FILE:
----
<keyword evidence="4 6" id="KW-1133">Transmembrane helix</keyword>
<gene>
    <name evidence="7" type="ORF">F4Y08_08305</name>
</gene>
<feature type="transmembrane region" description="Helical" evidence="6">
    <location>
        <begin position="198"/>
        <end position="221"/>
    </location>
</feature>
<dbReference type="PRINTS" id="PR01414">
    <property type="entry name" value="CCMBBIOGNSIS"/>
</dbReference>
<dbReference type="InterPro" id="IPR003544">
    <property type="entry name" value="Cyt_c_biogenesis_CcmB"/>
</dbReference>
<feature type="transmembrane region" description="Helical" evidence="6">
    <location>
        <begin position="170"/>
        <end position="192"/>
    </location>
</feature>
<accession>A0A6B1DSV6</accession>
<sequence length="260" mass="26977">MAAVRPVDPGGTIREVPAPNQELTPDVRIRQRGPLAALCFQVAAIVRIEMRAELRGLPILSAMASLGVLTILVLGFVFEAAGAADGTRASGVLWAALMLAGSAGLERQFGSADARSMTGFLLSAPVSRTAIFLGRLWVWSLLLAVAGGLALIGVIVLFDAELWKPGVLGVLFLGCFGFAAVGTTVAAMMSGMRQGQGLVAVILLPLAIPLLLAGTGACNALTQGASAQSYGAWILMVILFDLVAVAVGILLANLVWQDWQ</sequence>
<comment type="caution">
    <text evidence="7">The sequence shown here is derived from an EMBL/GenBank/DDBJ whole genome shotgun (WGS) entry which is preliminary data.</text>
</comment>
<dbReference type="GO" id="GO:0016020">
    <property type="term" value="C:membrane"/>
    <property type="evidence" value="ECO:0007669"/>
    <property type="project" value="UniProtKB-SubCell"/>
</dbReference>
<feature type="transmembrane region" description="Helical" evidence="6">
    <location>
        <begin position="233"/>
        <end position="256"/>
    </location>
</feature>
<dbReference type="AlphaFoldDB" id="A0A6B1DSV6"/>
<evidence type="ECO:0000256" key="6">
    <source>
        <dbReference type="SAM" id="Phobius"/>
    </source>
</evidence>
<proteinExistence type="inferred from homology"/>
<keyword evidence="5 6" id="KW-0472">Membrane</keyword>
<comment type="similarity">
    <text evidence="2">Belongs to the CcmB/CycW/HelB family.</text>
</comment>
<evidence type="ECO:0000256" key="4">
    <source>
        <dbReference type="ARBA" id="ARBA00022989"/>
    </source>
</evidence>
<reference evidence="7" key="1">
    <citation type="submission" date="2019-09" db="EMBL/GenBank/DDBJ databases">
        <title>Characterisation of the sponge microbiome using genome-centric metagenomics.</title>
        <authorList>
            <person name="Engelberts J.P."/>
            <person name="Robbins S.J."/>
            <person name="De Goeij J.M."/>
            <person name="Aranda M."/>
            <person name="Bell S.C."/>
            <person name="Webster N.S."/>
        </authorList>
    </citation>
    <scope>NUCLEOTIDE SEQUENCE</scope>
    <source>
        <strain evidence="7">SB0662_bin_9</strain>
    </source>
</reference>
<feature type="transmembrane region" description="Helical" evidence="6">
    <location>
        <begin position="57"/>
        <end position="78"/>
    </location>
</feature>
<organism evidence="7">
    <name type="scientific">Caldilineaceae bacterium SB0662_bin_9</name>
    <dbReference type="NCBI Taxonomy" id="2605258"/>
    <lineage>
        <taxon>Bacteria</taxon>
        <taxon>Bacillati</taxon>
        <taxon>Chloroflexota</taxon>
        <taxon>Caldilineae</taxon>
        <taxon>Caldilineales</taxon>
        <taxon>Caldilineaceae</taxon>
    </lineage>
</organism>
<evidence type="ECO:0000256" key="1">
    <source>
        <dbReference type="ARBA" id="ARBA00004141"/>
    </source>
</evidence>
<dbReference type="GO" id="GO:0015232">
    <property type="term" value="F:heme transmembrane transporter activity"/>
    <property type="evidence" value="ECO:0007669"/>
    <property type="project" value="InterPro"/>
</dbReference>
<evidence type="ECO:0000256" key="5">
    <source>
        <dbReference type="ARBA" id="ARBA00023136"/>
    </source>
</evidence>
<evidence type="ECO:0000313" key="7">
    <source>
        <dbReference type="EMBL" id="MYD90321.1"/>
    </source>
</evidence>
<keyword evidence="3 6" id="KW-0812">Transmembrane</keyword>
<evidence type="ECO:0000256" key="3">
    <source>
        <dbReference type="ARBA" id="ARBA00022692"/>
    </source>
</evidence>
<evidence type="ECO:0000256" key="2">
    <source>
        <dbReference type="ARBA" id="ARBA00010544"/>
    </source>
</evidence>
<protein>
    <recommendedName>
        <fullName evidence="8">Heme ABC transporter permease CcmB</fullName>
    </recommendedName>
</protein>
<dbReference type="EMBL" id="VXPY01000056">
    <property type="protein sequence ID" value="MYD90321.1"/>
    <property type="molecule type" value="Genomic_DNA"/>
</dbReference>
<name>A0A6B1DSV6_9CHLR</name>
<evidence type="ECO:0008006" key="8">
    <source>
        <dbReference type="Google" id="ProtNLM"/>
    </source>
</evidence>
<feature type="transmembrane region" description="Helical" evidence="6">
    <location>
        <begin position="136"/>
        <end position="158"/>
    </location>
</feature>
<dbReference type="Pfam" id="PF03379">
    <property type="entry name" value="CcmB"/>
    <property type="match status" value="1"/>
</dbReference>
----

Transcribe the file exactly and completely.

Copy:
<keyword evidence="4 6" id="KW-1133">Transmembrane helix</keyword>
<gene>
    <name evidence="7" type="ORF">F4Y08_08305</name>
</gene>
<feature type="transmembrane region" description="Helical" evidence="6">
    <location>
        <begin position="198"/>
        <end position="221"/>
    </location>
</feature>
<dbReference type="PRINTS" id="PR01414">
    <property type="entry name" value="CCMBBIOGNSIS"/>
</dbReference>
<dbReference type="InterPro" id="IPR003544">
    <property type="entry name" value="Cyt_c_biogenesis_CcmB"/>
</dbReference>
<feature type="transmembrane region" description="Helical" evidence="6">
    <location>
        <begin position="170"/>
        <end position="192"/>
    </location>
</feature>
<accession>A0A6B1DSV6</accession>
<sequence length="260" mass="26977">MAAVRPVDPGGTIREVPAPNQELTPDVRIRQRGPLAALCFQVAAIVRIEMRAELRGLPILSAMASLGVLTILVLGFVFEAAGAADGTRASGVLWAALMLAGSAGLERQFGSADARSMTGFLLSAPVSRTAIFLGRLWVWSLLLAVAGGLALIGVIVLFDAELWKPGVLGVLFLGCFGFAAVGTTVAAMMSGMRQGQGLVAVILLPLAIPLLLAGTGACNALTQGASAQSYGAWILMVILFDLVAVAVGILLANLVWQDWQ</sequence>
<comment type="caution">
    <text evidence="7">The sequence shown here is derived from an EMBL/GenBank/DDBJ whole genome shotgun (WGS) entry which is preliminary data.</text>
</comment>
<dbReference type="GO" id="GO:0016020">
    <property type="term" value="C:membrane"/>
    <property type="evidence" value="ECO:0007669"/>
    <property type="project" value="UniProtKB-SubCell"/>
</dbReference>
<feature type="transmembrane region" description="Helical" evidence="6">
    <location>
        <begin position="233"/>
        <end position="256"/>
    </location>
</feature>
<dbReference type="AlphaFoldDB" id="A0A6B1DSV6"/>
<evidence type="ECO:0000256" key="6">
    <source>
        <dbReference type="SAM" id="Phobius"/>
    </source>
</evidence>
<proteinExistence type="inferred from homology"/>
<keyword evidence="5 6" id="KW-0472">Membrane</keyword>
<comment type="similarity">
    <text evidence="2">Belongs to the CcmB/CycW/HelB family.</text>
</comment>
<evidence type="ECO:0000256" key="4">
    <source>
        <dbReference type="ARBA" id="ARBA00022989"/>
    </source>
</evidence>
<reference evidence="7" key="1">
    <citation type="submission" date="2019-09" db="EMBL/GenBank/DDBJ databases">
        <title>Characterisation of the sponge microbiome using genome-centric metagenomics.</title>
        <authorList>
            <person name="Engelberts J.P."/>
            <person name="Robbins S.J."/>
            <person name="De Goeij J.M."/>
            <person name="Aranda M."/>
            <person name="Bell S.C."/>
            <person name="Webster N.S."/>
        </authorList>
    </citation>
    <scope>NUCLEOTIDE SEQUENCE</scope>
    <source>
        <strain evidence="7">SB0662_bin_9</strain>
    </source>
</reference>
<feature type="transmembrane region" description="Helical" evidence="6">
    <location>
        <begin position="57"/>
        <end position="78"/>
    </location>
</feature>
<organism evidence="7">
    <name type="scientific">Caldilineaceae bacterium SB0662_bin_9</name>
    <dbReference type="NCBI Taxonomy" id="2605258"/>
    <lineage>
        <taxon>Bacteria</taxon>
        <taxon>Bacillati</taxon>
        <taxon>Chloroflexota</taxon>
        <taxon>Caldilineae</taxon>
        <taxon>Caldilineales</taxon>
        <taxon>Caldilineaceae</taxon>
    </lineage>
</organism>
<evidence type="ECO:0000256" key="1">
    <source>
        <dbReference type="ARBA" id="ARBA00004141"/>
    </source>
</evidence>
<dbReference type="GO" id="GO:0015232">
    <property type="term" value="F:heme transmembrane transporter activity"/>
    <property type="evidence" value="ECO:0007669"/>
    <property type="project" value="InterPro"/>
</dbReference>
<evidence type="ECO:0000256" key="5">
    <source>
        <dbReference type="ARBA" id="ARBA00023136"/>
    </source>
</evidence>
<evidence type="ECO:0000313" key="7">
    <source>
        <dbReference type="EMBL" id="MYD90321.1"/>
    </source>
</evidence>
<keyword evidence="3 6" id="KW-0812">Transmembrane</keyword>
<evidence type="ECO:0000256" key="3">
    <source>
        <dbReference type="ARBA" id="ARBA00022692"/>
    </source>
</evidence>
<evidence type="ECO:0000256" key="2">
    <source>
        <dbReference type="ARBA" id="ARBA00010544"/>
    </source>
</evidence>
<protein>
    <recommendedName>
        <fullName evidence="8">Heme ABC transporter permease CcmB</fullName>
    </recommendedName>
</protein>
<dbReference type="EMBL" id="VXPY01000056">
    <property type="protein sequence ID" value="MYD90321.1"/>
    <property type="molecule type" value="Genomic_DNA"/>
</dbReference>
<name>A0A6B1DSV6_9CHLR</name>
<evidence type="ECO:0008006" key="8">
    <source>
        <dbReference type="Google" id="ProtNLM"/>
    </source>
</evidence>
<feature type="transmembrane region" description="Helical" evidence="6">
    <location>
        <begin position="136"/>
        <end position="158"/>
    </location>
</feature>
<dbReference type="Pfam" id="PF03379">
    <property type="entry name" value="CcmB"/>
    <property type="match status" value="1"/>
</dbReference>